Yes, for different reasons. During the past year, there have been real examples of tension between different users, such as walkers and cyclists. It’s important that we raise awareness around what we can do on our side about that; being responsible cyclists and not making a mess, being aware of where we are riding and how we interact with others on the trail. I have benefited so much from the trails in my area and across the UK, so I’d like to create, or add to, some important conversations. I’m sure there will be many different opinions out there, which is why we want to speak with people with real experiences and get a range of views.
Do you think the mountain bike community is going to be welcoming to this topic?
It’s a hard one. There are definitely riders who are happy with how things are, and want to continue getting away with whatever we can. But there is also the fact that more and more people are taking up mountain biking, and there are more people discovering the outdoors in general. It will come to a point where something needs to change. So I think many will welcome a discussion. Irrespective of whether there will be a definite conclusion – or just offered opinions – it will be interesting!
How did you come to be working with Patagonia?
I started speaking to Patagonia last summer, telling the team about my plans and what I wanted to do in the future. I had just finished my undergraduate degree, and we were just chatting about all sorts of topics that we aligned on. I was invited to a Patagonia Virtual Ambassador summit last summer. We mountain bikers joined in as the newbies. It was cool to meet everyone and get involved. It went from there!
What is it about Patagonia’s values that resonates with you?
I have always respected Patagonia as a brand – the way I think any outdoor enthusiast would. It really seems to be a company that cares, and leads the way in talking about, or acting on, social and environmental issues, as well as producing really high quality outdoor gear.
I try to make conscious or positive decisions on my impact. It’s not perfect but the intent is there to do better and I think that is very much the same with Patagonia: trying to do better and trying to use its influence where it can.
What do you think it could bring to the MTB scene?
I think Patagonia is really excited about coming into the scene and amplifying the climate and environmental discussion. It’s not talked about a lot in mountain biking, but it is definitely creeping in.
There is space for a lot more conversation! It will be interesting to see how that goes, and how Patagonia will approach that.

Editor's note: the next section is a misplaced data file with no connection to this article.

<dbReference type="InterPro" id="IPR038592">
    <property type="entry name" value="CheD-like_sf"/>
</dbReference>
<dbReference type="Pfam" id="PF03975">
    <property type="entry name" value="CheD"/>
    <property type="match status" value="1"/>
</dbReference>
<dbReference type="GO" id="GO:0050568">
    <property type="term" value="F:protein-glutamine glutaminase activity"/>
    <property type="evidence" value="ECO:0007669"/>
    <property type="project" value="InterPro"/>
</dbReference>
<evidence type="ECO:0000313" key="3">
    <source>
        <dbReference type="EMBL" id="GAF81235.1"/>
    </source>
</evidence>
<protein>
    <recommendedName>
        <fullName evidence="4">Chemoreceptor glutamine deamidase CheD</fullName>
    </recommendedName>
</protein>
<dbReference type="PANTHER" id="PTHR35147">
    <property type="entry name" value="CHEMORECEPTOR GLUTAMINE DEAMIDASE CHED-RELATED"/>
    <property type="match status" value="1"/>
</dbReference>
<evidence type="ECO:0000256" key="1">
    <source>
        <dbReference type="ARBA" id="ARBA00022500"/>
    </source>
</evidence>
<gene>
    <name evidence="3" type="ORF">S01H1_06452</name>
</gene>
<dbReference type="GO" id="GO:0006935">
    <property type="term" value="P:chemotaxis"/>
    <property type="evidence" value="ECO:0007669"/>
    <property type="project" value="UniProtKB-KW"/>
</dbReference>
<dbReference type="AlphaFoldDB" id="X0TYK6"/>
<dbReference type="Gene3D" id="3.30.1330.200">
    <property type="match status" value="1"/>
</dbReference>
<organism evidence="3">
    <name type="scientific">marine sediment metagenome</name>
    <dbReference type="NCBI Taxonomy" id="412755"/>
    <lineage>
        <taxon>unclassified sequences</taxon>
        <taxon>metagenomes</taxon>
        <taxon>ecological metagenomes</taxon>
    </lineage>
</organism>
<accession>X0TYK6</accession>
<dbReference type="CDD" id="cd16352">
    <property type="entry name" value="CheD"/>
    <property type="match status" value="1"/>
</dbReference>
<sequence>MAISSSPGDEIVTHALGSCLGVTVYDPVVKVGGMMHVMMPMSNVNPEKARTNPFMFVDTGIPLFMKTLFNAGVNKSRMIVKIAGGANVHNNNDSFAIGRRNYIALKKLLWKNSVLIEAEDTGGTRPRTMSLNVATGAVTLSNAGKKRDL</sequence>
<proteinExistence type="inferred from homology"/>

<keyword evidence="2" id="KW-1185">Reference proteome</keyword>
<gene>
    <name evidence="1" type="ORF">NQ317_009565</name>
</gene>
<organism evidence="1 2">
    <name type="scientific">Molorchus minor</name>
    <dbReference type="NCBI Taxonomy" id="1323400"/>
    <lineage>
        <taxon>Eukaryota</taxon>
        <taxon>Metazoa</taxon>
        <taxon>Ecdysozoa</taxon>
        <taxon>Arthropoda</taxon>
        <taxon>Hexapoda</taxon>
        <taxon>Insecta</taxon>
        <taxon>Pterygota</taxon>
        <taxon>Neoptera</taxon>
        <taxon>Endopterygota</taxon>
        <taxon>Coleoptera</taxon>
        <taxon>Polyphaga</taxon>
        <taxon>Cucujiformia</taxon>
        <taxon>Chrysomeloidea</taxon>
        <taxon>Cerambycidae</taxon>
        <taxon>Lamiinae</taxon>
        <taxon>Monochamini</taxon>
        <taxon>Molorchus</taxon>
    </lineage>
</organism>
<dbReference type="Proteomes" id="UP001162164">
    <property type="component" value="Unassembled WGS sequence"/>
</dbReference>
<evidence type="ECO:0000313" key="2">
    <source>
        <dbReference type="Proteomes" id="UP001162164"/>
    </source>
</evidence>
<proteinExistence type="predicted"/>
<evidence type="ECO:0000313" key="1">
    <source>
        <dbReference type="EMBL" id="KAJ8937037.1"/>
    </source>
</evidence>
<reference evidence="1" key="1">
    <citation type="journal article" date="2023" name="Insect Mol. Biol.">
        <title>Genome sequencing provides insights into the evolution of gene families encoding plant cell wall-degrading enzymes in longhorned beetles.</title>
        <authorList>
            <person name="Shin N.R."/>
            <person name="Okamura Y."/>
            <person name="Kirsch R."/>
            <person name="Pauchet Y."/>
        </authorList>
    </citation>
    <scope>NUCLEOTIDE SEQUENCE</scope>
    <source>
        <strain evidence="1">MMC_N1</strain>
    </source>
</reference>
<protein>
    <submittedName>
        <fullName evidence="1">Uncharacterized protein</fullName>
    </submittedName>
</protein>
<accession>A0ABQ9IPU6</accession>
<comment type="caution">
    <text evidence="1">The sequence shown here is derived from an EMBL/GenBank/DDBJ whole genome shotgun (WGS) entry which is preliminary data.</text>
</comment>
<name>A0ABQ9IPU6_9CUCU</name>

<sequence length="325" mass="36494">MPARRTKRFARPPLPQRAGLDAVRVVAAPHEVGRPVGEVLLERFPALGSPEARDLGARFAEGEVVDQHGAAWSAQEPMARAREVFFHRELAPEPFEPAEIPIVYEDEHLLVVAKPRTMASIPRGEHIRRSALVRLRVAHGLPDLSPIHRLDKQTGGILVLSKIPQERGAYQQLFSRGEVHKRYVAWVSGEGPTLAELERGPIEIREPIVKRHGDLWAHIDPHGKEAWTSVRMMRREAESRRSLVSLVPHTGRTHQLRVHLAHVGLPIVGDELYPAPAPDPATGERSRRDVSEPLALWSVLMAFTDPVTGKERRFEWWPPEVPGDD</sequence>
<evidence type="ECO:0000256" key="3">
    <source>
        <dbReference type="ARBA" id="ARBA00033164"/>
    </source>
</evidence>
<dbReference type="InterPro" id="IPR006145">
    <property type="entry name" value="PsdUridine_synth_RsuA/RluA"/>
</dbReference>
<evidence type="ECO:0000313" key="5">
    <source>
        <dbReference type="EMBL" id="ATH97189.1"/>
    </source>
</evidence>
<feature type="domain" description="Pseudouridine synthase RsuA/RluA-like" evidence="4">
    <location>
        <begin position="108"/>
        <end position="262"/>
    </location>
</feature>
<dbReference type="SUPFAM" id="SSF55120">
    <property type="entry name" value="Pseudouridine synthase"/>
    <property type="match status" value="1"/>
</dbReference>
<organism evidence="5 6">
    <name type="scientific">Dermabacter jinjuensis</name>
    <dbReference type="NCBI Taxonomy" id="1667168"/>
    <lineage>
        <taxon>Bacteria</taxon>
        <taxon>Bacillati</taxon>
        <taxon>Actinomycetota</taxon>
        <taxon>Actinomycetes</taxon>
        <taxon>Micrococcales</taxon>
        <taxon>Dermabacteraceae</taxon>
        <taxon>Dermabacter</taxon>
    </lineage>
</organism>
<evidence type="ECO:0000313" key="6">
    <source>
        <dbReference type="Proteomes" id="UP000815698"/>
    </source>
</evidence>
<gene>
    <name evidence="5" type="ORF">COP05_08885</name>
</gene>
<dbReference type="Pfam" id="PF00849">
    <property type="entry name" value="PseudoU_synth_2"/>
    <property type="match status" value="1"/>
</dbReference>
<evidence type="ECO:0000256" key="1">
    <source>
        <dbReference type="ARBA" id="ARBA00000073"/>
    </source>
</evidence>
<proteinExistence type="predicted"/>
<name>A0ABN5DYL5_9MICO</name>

There are brands in mountain biking starting to make products much more responsibly, and Patagonia will contribute to that in a big way. It leads the way on doing things better in many sports, but now Patagonia will be coming into a scene as the new kid on the block! I think it will be a positive addition, and there is a lot of knowledge Patagonia can bring from years of experience producing technical equipment for other outdoor pursuits.
Do you see the environmental impact of climate change on trails or in your travels?
The biggest impacts that mountain bikers have seen recently are the floods. There have been a good few events cancelled because the trails have been washed away and the local infrastructure destroyed. More frequent, extreme flooding events will be a trend in the future. Last February, we had the wettest month on record, which caused huge erosion for trails and major problems for people living in the worst affected areas. Also, as mountain bikers, we spend a lot of time in the woods in managed plantations, such as a lot of the woodland in South Wales. Larch disease is a big problem here, which we can’t do anything about, except washing our bikes to reduce its spread. It means a lot of forests that have trails have been obliterated through felling, and it’s affecting the whole region. From what I’ve read, larch disease isn’t directly linked to climate change, but it does show the devastating effect plant diseases can have, and changing climate and environmental conditions will impact the plant disease – in many ways that can’t yet be predicted.
How do you think we can make mountain biking more inclusive for all?
I think representation is really important. You can’t be what you can’t see – or at least seeing others that we can relate to doing something makes it seem more inviting or realistic. Whether it’s gender, ethnicity, physical ability or class – or simply your way of life. I think showing that all walks of life are welcome and able to get outdoors and active is really positive. In mountain biking, working towards making representation in mountain biking more representative of the general population would be a strong step in the right direction.